Symptoms of Oral Ulcers in Cats

Oral ulcers in cats occur on the mouth and gums and can cause painful inflammation. Oral ulcers are usually the result of either caudal stomatitis or gingivostomatitis. Vets don't know what causes these conditions, but they believe that purebred cats are more susceptible to them.

Causes of Mouth Ulcers in Cats

Vets don't know exactly what causes most cat mouth ulcers. However, they believe that feline oral ulcers might be the result of an immune reaction to the presence of bacteria or viruses in the body. Feline calicivirus, which also causes upper respiratory infection or cat flu, has been blamed for the presence of mouth ulcers in some cats. Some cats, it's believed, may simply suffer from an autoimmune sensitivity to plaque.

Some cats develop oral ulcers at a very young age, between three and five months. Others develop this condition later in life. Siamese cats appear to be particularly vulnerable to oral ulcers, though it's common in all breeds of domestic shorthair cats. Cats with suppressed immune systems are also more vulnerable to mouth ulcers.

Types of Feline Mouth Ulcers and Their Symptoms

Gingivostomatitis causes general ulceration and inflammation of the gums and tissues inside the mouth, while caudal stomatitis is the term used to refer to a single and specific ulcerated site within the mouth. Both types of ulcers can cause excessive drooling, difficult swallowing and halitosis (bad breath). Your cat may lose his appetite, or find eating too painful to manage, and experience anorexia. As a result, your cat could suffer weight loss and nutritional deficiency, the first symptom of which is a dull, unhealthy coat.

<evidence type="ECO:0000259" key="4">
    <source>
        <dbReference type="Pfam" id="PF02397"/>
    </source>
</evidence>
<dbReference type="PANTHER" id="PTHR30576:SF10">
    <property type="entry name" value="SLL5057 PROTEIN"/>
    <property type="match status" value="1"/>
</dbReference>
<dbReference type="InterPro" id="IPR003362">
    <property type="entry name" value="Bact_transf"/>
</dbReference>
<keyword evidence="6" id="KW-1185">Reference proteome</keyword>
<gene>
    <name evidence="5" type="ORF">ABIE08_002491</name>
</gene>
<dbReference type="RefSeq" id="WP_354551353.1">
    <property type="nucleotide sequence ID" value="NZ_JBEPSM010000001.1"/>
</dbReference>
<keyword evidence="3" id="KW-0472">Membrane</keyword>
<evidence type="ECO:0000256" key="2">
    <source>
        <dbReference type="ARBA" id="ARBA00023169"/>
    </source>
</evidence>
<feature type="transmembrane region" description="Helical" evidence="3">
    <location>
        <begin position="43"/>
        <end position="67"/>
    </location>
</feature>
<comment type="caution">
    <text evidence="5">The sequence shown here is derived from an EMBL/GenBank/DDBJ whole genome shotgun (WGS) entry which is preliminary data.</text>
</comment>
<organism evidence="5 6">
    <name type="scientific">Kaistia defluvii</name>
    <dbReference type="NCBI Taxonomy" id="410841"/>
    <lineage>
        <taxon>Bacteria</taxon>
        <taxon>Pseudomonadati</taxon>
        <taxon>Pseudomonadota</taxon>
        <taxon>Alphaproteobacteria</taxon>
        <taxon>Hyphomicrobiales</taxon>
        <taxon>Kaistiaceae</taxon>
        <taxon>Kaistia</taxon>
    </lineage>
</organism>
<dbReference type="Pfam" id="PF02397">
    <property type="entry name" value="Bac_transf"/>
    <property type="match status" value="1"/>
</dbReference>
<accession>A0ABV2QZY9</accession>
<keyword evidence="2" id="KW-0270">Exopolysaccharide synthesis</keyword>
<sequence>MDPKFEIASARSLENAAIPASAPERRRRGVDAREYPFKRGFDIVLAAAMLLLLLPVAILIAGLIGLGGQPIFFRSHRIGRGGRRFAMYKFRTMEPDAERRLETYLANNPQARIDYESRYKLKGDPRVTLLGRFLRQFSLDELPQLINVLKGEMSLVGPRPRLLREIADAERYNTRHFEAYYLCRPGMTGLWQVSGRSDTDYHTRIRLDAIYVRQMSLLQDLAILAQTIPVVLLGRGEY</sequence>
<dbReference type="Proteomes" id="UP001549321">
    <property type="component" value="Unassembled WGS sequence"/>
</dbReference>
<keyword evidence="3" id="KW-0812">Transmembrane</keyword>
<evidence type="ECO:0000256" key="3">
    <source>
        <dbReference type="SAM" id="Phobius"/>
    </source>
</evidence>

Diagnosing Mouth Ulcers in Cats

Your vet can diagnose the presence of oral ulcers via an oral examination. Your vet may use X-rays to determine the extent of the damage to the structures of your cat's jaw. Your vet may also perform blood and urine tests to determine the cause of your cat's oral ulcers.

Treating Oral Ulcers in Cats

Your vet will treat oral ulcers in cats by first administering a thorough veterinary dental cleaning. Any teeth that have been damaged may need to be pulled. Most vets will recommend tooth extraction as part of the treatment for oral ulcers in cats.

In most cases, removing all of the damaged teeth allows feline mouth ulcers to heal completely. In some cases, where healthy teeth are left behind, oral ulcers recur and the rest of the teeth must be pulled. If all of your cat's teeth are pulled, he should no longer experience mouth ulcers.

It's difficult to treat feline oral ulcers without tooth extraction. Veterinary dental cleanings must be performed every six months, and you must brush your cat's teeth every day at home. Your cat will need to eat a balanced, healthy diet and may need nutritional supplements. He may also need to take antibiotics when secondary infections set in.

All things considered, if your cat develops mouth ulcers, pulling all damaged teeth is the best option. If your cat has remaining teeth, continue to observe him closely for signs that new ulcers have formed.